Oudenaarde was one of the last sieges in the Flanders campaign where the king commanded in person. The city was occupied on July 28th. The next day, the Marshal of Aumont had a trench opened to establish a battery. The force of the attack caused the governor to capitulate already on July 31st: he arrived in the French camp “in the time that the King who was camped half a league away arrived to visit the trenches.” (Marquis de Quincy, 1726, I, p. 281).
Van der Meulen chose to depict this encounter. The Governor of Oudenaarde can be recognized on the left, followed by the magistrates, and in the center, Louis XIV on horseback is surrounded by his general staff. In the distance, cannons thunder, creating breaches in the town’s fortifications: this is the only really military detail in a painting which gives advantageously presents a vast landscape enlivened by a brilliant court cavalcade. In the petition addressed to Louvois in about 1683 or 1685, the painter intitled his work not The Siege of Oudenaarde but The Town of Oudenarde, the King in the Foreground with his Court. In 1685, Robert Bonnart, student of Van der Meulen, engraved the already famous painting under the mixed name of Vue de la ville et du Siège d’Audenarde.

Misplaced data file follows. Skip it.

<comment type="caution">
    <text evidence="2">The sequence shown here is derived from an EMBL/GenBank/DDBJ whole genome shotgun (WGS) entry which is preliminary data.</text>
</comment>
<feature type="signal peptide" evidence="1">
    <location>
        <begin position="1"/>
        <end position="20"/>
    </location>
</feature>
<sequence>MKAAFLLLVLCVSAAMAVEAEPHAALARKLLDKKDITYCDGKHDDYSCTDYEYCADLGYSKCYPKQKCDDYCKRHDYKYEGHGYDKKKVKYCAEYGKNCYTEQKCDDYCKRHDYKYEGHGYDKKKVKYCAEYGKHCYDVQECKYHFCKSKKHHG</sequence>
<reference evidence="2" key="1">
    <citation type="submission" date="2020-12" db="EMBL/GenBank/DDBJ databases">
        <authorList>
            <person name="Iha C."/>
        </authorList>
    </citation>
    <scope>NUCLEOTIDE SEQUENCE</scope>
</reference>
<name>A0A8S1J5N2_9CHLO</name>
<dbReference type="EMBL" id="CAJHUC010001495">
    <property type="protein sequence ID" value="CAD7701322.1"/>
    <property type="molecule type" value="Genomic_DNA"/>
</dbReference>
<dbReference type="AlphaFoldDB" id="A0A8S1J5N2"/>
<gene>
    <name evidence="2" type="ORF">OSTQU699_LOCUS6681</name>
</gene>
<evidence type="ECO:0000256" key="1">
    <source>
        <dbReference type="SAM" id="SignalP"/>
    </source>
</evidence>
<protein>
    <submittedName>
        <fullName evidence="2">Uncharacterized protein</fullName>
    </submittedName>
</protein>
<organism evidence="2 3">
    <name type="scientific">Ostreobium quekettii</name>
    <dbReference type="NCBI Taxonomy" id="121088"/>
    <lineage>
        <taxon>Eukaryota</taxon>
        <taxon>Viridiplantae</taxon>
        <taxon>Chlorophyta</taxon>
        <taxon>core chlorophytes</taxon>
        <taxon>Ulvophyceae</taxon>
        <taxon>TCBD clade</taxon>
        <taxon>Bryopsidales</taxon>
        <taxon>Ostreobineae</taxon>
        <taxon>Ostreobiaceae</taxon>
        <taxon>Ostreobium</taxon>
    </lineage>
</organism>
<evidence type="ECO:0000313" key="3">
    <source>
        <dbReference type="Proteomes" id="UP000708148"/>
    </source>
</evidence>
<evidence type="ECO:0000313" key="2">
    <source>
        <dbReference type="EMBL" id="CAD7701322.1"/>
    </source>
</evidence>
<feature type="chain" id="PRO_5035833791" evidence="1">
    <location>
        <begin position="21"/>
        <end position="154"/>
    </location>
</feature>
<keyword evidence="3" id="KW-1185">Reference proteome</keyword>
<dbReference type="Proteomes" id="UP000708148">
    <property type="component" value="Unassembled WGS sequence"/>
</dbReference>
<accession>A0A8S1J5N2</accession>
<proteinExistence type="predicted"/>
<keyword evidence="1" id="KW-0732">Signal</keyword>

Technique and Working Process
As was his habit, Van der Meulen prep ared his canvas with the help of many drawings, often squared off to facilitate transfer. They were also in large formats which obliged the artist to conserve them rolled up. Nonetheless the Mobilier national, which conserved the drawings and tracings found in the artist’s studio at his death and which devolved to the king, only has three folios for Oudenaarde: two views of the town (inv. 19 and 20) and a large drawing in black chalk attributed to the master and studio and which only concerns the figures whose gestures differ at times in the final painting (66 x 139 cm., inv. 18)